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||The Return of Dr. Fu-Manchu||Sax Rohmer|
A Midnight Summons
|Page 5 of 5||
I remembered (as, knowing the district, I should have remembered before) that there was no number 280 in Rectory Grove.
Pulling up sharply I stood looking about me. Not a living soul was in sight; not even a policeman. Where the lamps marked the main paths across the common nothing moved; in the shadows about me nothing stirred. But something stirred within me--a warning voice which for long had lain dormant.
What was afoot?
A breeze caressed the leaves overhead, breaking the silence with mysterious whisperings. Some portentous truth was seeking for admittance to my brain. I strove to reassure myself, but the sense of impending evil and of mystery became heavier. At last I could combat my strange fears no longer. I turned and began to run toward the south side of the common--toward my rooms--and after Eltham.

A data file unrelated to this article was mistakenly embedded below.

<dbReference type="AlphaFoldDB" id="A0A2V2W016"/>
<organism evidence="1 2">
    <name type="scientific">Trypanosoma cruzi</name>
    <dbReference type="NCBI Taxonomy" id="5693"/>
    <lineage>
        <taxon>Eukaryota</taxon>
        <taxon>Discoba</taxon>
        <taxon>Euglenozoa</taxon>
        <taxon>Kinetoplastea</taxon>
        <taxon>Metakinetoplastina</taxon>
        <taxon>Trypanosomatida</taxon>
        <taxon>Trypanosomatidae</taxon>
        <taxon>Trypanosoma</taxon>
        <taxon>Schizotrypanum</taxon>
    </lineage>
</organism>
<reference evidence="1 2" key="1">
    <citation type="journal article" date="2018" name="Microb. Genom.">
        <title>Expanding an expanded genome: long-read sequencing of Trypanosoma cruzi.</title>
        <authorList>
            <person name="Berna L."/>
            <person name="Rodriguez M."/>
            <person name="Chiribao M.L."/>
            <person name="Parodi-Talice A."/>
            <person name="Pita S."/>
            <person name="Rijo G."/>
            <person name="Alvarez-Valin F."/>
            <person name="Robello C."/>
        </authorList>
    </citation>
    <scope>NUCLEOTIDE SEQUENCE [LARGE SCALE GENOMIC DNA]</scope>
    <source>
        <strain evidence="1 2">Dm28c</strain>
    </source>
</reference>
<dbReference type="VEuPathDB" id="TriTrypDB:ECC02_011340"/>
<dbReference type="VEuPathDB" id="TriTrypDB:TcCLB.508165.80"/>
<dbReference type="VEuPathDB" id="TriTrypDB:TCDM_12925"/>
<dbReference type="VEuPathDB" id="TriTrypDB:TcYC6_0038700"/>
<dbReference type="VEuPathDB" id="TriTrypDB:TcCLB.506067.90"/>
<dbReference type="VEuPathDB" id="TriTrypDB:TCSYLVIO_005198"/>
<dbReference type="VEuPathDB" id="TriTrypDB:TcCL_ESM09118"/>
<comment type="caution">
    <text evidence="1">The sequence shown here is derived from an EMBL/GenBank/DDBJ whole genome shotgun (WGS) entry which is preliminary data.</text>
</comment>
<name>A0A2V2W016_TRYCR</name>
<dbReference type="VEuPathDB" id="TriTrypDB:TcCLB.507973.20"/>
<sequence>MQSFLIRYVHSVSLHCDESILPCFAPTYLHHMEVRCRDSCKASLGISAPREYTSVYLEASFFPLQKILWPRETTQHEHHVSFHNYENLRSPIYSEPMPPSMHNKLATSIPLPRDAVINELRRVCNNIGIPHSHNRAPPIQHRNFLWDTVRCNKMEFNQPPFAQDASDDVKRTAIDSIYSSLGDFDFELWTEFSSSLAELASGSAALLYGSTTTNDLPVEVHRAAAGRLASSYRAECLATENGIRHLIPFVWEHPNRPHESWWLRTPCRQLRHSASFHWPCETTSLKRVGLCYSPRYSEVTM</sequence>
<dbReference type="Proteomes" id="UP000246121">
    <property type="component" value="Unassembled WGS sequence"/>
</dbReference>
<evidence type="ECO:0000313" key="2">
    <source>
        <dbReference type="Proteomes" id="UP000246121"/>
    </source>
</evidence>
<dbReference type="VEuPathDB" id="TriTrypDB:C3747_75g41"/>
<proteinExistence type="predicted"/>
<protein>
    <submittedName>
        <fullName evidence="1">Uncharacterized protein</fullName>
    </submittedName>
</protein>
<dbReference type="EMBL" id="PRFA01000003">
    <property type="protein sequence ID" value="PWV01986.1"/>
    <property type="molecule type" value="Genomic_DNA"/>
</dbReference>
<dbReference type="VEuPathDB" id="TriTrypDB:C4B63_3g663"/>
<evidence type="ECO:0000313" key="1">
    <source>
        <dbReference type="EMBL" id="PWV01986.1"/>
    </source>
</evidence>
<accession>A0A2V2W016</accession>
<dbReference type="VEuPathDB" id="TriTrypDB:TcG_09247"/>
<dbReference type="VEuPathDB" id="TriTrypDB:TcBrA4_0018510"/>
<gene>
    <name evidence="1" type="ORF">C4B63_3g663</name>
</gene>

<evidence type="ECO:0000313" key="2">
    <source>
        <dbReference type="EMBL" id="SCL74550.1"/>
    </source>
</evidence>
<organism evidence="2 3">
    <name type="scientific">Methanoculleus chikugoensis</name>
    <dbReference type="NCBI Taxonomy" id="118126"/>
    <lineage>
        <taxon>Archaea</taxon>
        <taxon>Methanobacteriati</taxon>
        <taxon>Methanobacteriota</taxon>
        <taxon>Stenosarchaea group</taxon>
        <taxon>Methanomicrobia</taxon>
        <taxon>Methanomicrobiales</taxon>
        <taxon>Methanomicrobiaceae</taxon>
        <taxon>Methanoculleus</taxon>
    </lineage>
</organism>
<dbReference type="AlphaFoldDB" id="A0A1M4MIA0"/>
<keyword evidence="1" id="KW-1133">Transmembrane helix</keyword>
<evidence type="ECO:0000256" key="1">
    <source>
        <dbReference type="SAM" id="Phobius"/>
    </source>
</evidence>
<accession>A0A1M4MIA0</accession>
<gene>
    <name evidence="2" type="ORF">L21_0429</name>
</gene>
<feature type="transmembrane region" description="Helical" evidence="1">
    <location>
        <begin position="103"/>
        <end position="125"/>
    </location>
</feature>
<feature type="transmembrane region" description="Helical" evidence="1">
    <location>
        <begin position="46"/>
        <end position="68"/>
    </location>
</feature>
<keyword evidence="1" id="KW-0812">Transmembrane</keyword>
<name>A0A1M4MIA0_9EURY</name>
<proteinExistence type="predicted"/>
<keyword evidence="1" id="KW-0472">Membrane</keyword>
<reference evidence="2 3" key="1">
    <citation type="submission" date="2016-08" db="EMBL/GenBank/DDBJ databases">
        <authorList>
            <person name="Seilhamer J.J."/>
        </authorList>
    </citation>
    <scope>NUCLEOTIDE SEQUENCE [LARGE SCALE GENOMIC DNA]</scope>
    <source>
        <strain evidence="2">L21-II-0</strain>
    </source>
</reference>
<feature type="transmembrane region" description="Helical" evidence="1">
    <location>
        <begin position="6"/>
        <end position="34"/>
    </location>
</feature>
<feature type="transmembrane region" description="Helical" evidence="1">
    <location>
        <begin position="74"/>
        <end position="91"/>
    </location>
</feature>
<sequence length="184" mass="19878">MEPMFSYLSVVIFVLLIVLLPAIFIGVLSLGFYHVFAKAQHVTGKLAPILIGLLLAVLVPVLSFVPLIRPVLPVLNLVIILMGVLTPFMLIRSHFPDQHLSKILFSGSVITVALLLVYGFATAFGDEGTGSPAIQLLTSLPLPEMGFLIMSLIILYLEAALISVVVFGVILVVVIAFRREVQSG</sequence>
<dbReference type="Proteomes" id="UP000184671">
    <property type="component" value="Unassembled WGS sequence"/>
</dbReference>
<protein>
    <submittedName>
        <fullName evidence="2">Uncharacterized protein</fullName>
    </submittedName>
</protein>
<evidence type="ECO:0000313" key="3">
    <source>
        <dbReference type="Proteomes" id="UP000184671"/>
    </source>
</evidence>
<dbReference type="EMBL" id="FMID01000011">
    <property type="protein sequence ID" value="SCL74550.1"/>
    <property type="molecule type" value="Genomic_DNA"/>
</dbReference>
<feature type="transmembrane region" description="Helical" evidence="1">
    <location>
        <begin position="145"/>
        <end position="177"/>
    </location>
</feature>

I had hoped to head him off, but came upon no sign of him. An all-night tramcar passed at the moment that I reached the high road, and as I ran around behind it I saw that my windows were lighted and that there was a light in the hall.
My key was yet in the lock when my housekeeper opened the door.
"There's a gentleman just come, Doctor," she began--
I thrust past her and raced up the stairs into my study.
Standing by the writing-table was a tall, thin man, his gaunt face brown as a coffee-berry and his steely gray eyes fixed upon me. My heart gave a great leap--and seemed to stand still.
It was Nayland Smith!
"Smith," I cried. "Smith, old man, by God, I'm glad to see you!"
He wrung my hand hard, looking at me with his searching eyes; but there was little enough of gladness in his face. He was altogether grayer than when last I had seen him--grayer and sterner.
"Where is Eltham?" I asked.
Smith started back as though I had struck him.
"Eltham!" he whispered--"Eltham! is Eltham here?"
"I left him ten minutes ago on the common--"
Smith dashed his right fist into the palm of his left hand and his eyes gleamed almost wildly.
"My God, Petrie!" he said, "am I fated always to come too late?"
My dreadful fears in that instant were confirmed. I seemed to feel my legs totter beneath me.
"Smith, you don't mean--"
"I do, Petrie!" His voice sounded very far away. "Fu-Manchu is here; and Eltham, God help him . . . is his first victim!"
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